One of the many things I love about what I do is the periodic challenge that comes up as we attempt to provide for our clients more than they expect. Recently Bob (my assistant) and I were faced with a particularly challenging challenge.
A Baltimore teaching hospital chose me as their exclusive artist for a new medical wing, slated to open in October. The project is massive for us, with approximately 75 of my images, some as large as 29-feet wide (on a wall covering), and others 40” wide (on classic archival photo paper and traditionally framed), plus some other specialized photographic applications. Sure, this is a major undertaking involving image selection, multiple rounds of client approvals, planning, ordering, printing, framing and, eventually, installation. I also had to do custom shooting of local Baltimore scenes. But the client requested one thing more, and therein lay the challenge.
As a non-profit hospital, they depend on generous donors to support their healing arts. Did we have any ideas, they wondered, how we might help them honor their donors to this state-of-the-art medical wing (without spending too much money in the process)?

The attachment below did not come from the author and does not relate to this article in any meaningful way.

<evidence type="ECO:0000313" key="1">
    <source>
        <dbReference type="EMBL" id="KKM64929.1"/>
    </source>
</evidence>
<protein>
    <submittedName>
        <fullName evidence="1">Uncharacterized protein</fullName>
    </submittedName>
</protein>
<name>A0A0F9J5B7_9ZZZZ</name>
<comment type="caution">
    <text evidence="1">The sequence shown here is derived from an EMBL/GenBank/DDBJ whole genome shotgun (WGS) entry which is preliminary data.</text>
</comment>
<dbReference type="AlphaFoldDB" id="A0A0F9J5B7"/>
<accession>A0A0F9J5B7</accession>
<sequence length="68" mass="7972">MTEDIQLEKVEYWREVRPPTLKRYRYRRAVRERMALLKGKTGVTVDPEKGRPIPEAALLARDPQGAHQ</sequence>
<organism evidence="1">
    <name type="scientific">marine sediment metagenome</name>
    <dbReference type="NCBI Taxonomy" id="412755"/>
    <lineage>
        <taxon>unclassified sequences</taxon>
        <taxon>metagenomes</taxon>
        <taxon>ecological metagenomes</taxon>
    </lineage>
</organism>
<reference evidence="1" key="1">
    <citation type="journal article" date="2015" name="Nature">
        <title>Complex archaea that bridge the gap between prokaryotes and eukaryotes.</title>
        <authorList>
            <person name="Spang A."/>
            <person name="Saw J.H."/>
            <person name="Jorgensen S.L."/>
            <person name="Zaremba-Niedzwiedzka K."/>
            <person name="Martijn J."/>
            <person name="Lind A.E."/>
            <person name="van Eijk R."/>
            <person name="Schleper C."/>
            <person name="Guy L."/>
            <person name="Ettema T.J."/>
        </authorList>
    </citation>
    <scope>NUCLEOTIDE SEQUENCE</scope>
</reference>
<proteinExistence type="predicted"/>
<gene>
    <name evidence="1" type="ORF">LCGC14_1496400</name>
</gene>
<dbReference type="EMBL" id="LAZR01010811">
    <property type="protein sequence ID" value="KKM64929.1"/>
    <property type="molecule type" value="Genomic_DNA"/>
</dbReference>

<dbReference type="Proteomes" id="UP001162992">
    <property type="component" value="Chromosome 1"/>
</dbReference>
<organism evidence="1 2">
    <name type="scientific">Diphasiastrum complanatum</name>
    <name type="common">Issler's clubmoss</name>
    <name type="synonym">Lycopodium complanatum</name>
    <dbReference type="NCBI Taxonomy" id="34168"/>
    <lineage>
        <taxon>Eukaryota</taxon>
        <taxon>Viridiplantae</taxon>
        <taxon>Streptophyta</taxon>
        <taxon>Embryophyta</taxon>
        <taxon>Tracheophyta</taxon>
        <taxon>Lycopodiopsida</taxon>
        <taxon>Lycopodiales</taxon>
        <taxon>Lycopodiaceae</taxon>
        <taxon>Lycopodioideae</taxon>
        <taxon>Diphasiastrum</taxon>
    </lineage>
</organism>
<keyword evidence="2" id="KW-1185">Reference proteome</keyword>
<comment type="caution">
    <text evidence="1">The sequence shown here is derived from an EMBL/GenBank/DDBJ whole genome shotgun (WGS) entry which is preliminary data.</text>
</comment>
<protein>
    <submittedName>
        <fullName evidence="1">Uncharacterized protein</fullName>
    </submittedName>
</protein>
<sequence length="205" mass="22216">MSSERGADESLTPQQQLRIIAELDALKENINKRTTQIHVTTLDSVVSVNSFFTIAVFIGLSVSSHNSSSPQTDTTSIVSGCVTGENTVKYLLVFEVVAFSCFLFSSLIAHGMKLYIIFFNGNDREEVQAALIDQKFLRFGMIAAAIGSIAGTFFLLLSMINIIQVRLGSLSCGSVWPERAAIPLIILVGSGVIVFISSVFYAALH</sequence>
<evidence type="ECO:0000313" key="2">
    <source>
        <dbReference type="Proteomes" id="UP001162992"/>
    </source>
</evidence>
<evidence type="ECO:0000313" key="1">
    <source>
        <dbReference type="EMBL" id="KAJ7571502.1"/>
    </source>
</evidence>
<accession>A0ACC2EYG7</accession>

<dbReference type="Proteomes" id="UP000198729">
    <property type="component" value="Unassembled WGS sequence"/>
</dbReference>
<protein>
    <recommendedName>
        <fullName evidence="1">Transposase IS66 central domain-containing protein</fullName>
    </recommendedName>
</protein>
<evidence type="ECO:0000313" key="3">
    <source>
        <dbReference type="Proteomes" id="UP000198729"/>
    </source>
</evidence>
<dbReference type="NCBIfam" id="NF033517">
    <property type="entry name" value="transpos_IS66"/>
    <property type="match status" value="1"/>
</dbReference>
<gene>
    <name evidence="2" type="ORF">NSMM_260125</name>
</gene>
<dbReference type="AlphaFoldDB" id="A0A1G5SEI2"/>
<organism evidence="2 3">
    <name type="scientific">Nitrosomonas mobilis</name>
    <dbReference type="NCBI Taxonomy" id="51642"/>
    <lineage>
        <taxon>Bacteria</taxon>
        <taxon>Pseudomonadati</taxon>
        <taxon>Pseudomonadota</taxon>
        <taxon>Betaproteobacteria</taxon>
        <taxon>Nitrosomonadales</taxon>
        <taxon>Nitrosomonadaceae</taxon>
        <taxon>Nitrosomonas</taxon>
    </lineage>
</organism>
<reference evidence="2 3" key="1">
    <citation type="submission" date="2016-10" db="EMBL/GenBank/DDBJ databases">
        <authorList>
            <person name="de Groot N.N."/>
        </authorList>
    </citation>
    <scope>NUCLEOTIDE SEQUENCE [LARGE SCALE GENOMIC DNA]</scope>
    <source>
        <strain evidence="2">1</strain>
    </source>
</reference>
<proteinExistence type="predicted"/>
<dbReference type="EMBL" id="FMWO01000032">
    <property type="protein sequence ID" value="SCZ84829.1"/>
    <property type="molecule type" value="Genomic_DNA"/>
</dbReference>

Bob and I did some research and reached out to colleagues, such as the incredible Andy Biggs (www.andybiggs.com), one of my favorite photographers. Andy suggested that we consider using individually boxed sets of images.
We found a small American business that creates hand-crafted, cloth-covered boxes. These one-of-a-kind boxes are as beautiful as they are functional. Since they are completely custom-made, a photographer (or other end-user) can order them in any size and depth. We knew we wanted to offer the donors about a dozen images, plus some forward materials, such as a title page, a letter from the Chief Executive and a thank you from the doctor who will be heading up the new unit.
Bob and I worked for weeks to develop the styling, color and design of the box. In the end we came up with a respectable mockup.
But we were faced with both the functional, as well as aesthetic issue of how to separate the individual prints within the box to prevent scratching. I also do not like my images to be cluttered with a descriptive title or location information right on the print. So Bob and I came up with what we think is an innovative solution.
We are using sheets of translucent vellum to separate the prints.
Bob masterfully printed the descriptive information on the vellum with a gorgeous screen, so that the information can always be associated with the correct image. We can’t wait to see the reactions of the donors this fall. When the actual final product is ready, we’ll do a separate shoot and share it with you. In the meantime, I’d love to get your feedback.